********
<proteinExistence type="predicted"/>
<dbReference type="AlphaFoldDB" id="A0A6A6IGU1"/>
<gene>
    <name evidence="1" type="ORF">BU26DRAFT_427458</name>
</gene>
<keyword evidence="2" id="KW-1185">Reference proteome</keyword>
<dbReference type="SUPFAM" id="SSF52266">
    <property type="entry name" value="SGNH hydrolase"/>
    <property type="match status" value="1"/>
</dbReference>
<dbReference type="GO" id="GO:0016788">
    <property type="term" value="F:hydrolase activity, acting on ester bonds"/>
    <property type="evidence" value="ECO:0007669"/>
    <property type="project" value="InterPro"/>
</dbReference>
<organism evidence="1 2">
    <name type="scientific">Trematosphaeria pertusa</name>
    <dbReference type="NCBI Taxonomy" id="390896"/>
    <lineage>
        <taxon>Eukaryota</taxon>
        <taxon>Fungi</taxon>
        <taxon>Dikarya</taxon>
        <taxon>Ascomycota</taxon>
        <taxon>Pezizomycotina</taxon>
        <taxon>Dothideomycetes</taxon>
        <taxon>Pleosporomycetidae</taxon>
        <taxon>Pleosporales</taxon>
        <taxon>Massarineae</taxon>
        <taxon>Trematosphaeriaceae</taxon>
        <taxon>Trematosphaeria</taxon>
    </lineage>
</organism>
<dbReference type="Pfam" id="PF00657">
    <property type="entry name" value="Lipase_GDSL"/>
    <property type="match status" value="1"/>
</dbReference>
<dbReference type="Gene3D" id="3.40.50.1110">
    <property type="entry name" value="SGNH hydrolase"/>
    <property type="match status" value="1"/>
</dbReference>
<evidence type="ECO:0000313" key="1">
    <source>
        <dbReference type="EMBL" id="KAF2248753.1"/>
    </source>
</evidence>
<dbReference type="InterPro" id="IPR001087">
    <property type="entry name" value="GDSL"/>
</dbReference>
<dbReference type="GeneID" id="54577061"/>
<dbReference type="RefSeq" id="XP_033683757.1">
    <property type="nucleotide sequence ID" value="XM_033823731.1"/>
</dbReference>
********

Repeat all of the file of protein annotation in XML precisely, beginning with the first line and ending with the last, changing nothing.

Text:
<proteinExistence type="predicted"/>
<dbReference type="AlphaFoldDB" id="A0A6A6IGU1"/>
<gene>
    <name evidence="1" type="ORF">BU26DRAFT_427458</name>
</gene>
<keyword evidence="2" id="KW-1185">Reference proteome</keyword>
<dbReference type="SUPFAM" id="SSF52266">
    <property type="entry name" value="SGNH hydrolase"/>
    <property type="match status" value="1"/>
</dbReference>
<dbReference type="GO" id="GO:0016788">
    <property type="term" value="F:hydrolase activity, acting on ester bonds"/>
    <property type="evidence" value="ECO:0007669"/>
    <property type="project" value="InterPro"/>
</dbReference>
<organism evidence="1 2">
    <name type="scientific">Trematosphaeria pertusa</name>
    <dbReference type="NCBI Taxonomy" id="390896"/>
    <lineage>
        <taxon>Eukaryota</taxon>
        <taxon>Fungi</taxon>
        <taxon>Dikarya</taxon>
        <taxon>Ascomycota</taxon>
        <taxon>Pezizomycotina</taxon>
        <taxon>Dothideomycetes</taxon>
        <taxon>Pleosporomycetidae</taxon>
        <taxon>Pleosporales</taxon>
        <taxon>Massarineae</taxon>
        <taxon>Trematosphaeriaceae</taxon>
        <taxon>Trematosphaeria</taxon>
    </lineage>
</organism>
<dbReference type="Pfam" id="PF00657">
    <property type="entry name" value="Lipase_GDSL"/>
    <property type="match status" value="1"/>
</dbReference>
<dbReference type="Gene3D" id="3.40.50.1110">
    <property type="entry name" value="SGNH hydrolase"/>
    <property type="match status" value="1"/>
</dbReference>
<evidence type="ECO:0000313" key="1">
    <source>
        <dbReference type="EMBL" id="KAF2248753.1"/>
    </source>
</evidence>
<dbReference type="InterPro" id="IPR001087">
    <property type="entry name" value="GDSL"/>
</dbReference>
<dbReference type="GeneID" id="54577061"/>
<dbReference type="RefSeq" id="XP_033683757.1">
    <property type="nucleotide sequence ID" value="XM_033823731.1"/>
</dbReference>